First Advisor

Susan E. Masta

Term of Graduation

Spring 2021

Date of Publication

7-21-2021

Document Type

Thesis

Degree Name

Master of Science (M.S.) in Biology

Department

Biology

Language

English

Physical Description

1 online resource (xi, 210 pages)

Abstract

Native bees are threatened by habitat loss through urbanization, however, there is increasing interest in creating bee nesting habitat in urban areas. Few studies have determined what species are present in the region, or examined the role of nest height or cavity size in attracting the approximate one-third of native bees that nest in cavities. To determine what species were present, and whether they showed preferences for nesting at a certain height or cavity width, we set up artificial wooden cavity nest blocks across fourteen locations in the greater Portland, OR area. Wooden posts were erected with nest blocks at three heights (0.5, 1.5, and 2.3 m), and to accommodate a diversity of bee species, cavity widths of 3.0, 5.0, 6.0, 8.0, and 10.0 mm were provided. The nests were retrieved at the end of the season and the bees and wasps reared in the lab. We found that bees occupied approximately 15% of the total available cavity nests, but when bees and wasps were combined, occupancy rates reached approximately 30%. Sixteen species of bees used the nest blocks, including six nest building Megachilidae genera, two cleptoparasitoid Megachilidae genera, and nest building Colletidae genus. Bees built the greatest number of nests (60%) in 5.0 mm cavity widths. Additionally, 5.0 mm cavity widths accommodated the greatest diversity of bee species (eight nest building species and one cleptoparasitoid species). Nest building wasps were also common in the nest blocks and occupied nearly 17% of the total available cavities. At least twelve species of wasps in four families built nests in cavities. Wasps most often used the 3.0 mm wide cavities (55% of their nests). In addition to the nest building wasp taxa, at least six species of wasp in five families and one fly species parasitized cavity nests. Overall, all nest heights were used by at least some species, although heights at 1.5 m were the least used. Human constructed nest cavities provide an excellent opportunity to learn more about the various hymenopterans that use them. Nest descriptions and photos are included to be used as a pictural guide of cavity nesting species in the Portland area. Novel nest descriptions are provided for Megachile fidelis and a new record of introduced bee species Pseudoanthidium nanum is provided. Additionally, Megachile angelarum was documented as a new host species for the parasitoid bee fly, Anthrax irroratus. Nesting preference data will be used to better inform residents of greater Portland how best to provide nesting habitat for cavity nesting bees, and the solitary wasps that use similar nesting sites. Although this was not a comprehensive study of all of the cavity nesting species in Portland, we now have a much better understanding of the cavity nesting species and their nesting habits to promote conservation efforts.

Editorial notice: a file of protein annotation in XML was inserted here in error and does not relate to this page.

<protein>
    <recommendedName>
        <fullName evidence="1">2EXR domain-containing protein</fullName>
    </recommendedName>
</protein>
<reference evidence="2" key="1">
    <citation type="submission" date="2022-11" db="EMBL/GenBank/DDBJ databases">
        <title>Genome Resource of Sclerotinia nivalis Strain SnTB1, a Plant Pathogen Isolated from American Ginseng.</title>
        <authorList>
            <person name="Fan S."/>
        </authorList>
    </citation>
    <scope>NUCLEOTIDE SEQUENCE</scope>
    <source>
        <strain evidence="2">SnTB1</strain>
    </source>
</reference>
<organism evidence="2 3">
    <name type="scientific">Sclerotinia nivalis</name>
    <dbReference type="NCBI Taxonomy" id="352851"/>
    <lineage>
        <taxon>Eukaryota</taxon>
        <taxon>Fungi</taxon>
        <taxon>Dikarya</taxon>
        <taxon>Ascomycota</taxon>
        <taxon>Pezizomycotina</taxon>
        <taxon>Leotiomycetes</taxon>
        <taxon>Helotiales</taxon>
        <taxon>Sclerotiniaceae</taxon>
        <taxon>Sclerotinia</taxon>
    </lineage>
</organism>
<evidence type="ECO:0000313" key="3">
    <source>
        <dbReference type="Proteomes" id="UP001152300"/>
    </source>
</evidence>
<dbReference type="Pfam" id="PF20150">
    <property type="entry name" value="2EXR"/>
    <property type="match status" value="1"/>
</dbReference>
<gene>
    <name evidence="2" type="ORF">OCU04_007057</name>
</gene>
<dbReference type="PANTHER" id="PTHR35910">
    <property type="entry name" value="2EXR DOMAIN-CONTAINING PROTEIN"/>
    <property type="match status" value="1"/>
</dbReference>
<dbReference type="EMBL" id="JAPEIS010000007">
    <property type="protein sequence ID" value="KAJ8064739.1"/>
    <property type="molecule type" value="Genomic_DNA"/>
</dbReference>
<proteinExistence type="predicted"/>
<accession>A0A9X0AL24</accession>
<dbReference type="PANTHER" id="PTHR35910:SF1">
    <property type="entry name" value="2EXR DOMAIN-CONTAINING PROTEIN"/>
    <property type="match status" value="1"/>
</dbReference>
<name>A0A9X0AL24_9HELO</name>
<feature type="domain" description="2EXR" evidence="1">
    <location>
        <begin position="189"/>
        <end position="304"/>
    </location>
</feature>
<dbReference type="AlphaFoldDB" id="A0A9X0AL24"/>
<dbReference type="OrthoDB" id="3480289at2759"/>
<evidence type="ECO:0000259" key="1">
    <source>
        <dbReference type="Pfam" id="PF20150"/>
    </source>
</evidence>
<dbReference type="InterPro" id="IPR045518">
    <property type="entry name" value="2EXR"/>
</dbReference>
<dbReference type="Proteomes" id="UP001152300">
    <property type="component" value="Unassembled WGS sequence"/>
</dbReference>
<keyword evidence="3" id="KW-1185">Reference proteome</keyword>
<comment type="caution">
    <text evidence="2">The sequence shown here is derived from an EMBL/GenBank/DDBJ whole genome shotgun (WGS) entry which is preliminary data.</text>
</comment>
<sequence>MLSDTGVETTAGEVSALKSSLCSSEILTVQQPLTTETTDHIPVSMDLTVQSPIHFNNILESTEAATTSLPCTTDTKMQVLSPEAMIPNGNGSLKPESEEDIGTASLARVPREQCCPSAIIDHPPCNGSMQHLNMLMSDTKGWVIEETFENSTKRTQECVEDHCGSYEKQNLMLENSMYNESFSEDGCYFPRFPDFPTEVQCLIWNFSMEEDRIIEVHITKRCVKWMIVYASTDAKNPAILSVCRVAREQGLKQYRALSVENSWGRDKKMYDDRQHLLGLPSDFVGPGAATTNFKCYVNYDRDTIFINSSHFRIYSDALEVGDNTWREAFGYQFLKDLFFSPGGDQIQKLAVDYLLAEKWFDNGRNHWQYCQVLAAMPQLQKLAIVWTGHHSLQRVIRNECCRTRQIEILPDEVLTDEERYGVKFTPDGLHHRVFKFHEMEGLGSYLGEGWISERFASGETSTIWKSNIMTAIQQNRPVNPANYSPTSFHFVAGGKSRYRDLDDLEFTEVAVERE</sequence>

Rights

© 2021 Stefanie Kay Steele

In Copyright. URI: http://rightsstatements.org/vocab/InC/1.0/ This Item is protected by copyright and/or related rights. You are free to use this Item in any way that is permitted by the copyright and related rights legislation that applies to your use. For other uses you need to obtain permission from the rights-holder(s).

Persistent Identifier

https://archives.pdx.edu/ds/psu/36353

Included in

Biology Commons

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